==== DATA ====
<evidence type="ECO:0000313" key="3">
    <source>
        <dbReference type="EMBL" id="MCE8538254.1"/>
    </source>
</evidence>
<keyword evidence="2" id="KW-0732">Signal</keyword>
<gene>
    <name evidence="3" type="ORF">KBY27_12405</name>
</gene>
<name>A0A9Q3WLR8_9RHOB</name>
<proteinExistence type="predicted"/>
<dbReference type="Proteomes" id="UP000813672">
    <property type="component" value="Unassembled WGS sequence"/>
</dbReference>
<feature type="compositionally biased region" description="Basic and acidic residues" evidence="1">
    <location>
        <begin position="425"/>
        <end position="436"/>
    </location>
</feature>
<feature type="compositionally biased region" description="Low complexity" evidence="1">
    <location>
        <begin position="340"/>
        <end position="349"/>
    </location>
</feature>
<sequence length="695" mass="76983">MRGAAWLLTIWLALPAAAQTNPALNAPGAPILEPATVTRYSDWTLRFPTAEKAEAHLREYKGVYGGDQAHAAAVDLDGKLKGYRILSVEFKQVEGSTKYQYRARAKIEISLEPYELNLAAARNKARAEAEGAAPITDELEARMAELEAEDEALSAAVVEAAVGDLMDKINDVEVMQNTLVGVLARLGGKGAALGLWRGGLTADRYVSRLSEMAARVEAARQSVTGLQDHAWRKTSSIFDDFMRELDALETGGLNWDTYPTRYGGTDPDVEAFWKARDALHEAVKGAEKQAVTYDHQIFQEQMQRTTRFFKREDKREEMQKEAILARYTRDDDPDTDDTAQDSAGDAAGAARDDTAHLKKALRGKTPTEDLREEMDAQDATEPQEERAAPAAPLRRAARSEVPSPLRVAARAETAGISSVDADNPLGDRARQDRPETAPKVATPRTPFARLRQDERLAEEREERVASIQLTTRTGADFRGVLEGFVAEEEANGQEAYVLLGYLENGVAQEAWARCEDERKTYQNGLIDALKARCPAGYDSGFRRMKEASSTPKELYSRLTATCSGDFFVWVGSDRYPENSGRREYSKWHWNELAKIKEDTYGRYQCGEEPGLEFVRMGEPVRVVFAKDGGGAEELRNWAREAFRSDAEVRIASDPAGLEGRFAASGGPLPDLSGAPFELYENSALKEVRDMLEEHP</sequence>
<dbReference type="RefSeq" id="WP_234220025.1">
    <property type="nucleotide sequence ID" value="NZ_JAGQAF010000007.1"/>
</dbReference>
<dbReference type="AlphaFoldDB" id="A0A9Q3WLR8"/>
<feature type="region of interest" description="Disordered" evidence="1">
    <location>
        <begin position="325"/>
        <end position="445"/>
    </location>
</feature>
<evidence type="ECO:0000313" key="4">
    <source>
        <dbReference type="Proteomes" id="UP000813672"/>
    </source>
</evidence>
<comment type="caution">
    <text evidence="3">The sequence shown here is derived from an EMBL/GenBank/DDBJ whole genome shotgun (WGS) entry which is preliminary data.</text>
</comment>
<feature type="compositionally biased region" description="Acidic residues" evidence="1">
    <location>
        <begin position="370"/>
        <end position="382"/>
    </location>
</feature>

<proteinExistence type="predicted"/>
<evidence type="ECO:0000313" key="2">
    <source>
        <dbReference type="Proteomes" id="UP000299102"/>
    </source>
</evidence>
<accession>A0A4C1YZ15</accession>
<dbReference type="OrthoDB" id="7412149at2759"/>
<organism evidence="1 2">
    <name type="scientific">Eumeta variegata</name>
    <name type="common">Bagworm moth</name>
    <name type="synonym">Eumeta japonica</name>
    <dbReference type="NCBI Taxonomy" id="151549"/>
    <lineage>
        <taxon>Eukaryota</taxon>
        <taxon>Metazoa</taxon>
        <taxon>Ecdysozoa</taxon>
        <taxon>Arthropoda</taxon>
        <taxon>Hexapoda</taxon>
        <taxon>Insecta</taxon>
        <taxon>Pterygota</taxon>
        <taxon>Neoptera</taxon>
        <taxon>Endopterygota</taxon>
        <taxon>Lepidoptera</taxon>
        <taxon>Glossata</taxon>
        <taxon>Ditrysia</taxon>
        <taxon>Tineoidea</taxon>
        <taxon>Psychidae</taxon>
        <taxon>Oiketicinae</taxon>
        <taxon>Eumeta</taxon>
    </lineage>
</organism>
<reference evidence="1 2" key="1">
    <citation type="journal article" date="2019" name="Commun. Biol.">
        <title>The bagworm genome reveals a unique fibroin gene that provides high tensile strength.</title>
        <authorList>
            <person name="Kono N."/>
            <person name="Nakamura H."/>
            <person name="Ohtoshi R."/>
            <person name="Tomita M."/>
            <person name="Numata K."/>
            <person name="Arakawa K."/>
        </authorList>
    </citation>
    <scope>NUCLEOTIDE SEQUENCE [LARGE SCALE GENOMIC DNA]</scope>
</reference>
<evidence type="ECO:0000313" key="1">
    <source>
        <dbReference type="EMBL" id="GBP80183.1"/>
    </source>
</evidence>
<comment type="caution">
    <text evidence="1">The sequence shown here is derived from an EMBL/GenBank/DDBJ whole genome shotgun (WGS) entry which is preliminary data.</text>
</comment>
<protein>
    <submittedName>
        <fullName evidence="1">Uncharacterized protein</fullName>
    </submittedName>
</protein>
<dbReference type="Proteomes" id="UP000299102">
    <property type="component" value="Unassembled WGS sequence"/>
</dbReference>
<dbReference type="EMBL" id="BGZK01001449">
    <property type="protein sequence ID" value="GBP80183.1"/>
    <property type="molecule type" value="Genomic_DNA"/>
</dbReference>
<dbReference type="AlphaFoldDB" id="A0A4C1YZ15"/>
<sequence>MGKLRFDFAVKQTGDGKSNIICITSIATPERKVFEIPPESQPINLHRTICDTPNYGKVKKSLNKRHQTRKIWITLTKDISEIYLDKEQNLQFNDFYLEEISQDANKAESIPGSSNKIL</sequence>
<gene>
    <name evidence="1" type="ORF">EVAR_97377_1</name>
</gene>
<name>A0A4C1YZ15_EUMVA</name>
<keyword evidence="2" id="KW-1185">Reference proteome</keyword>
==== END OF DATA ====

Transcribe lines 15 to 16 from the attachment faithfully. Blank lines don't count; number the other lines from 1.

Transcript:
<feature type="compositionally biased region" description="Basic and acidic residues" evidence="1">
    <location>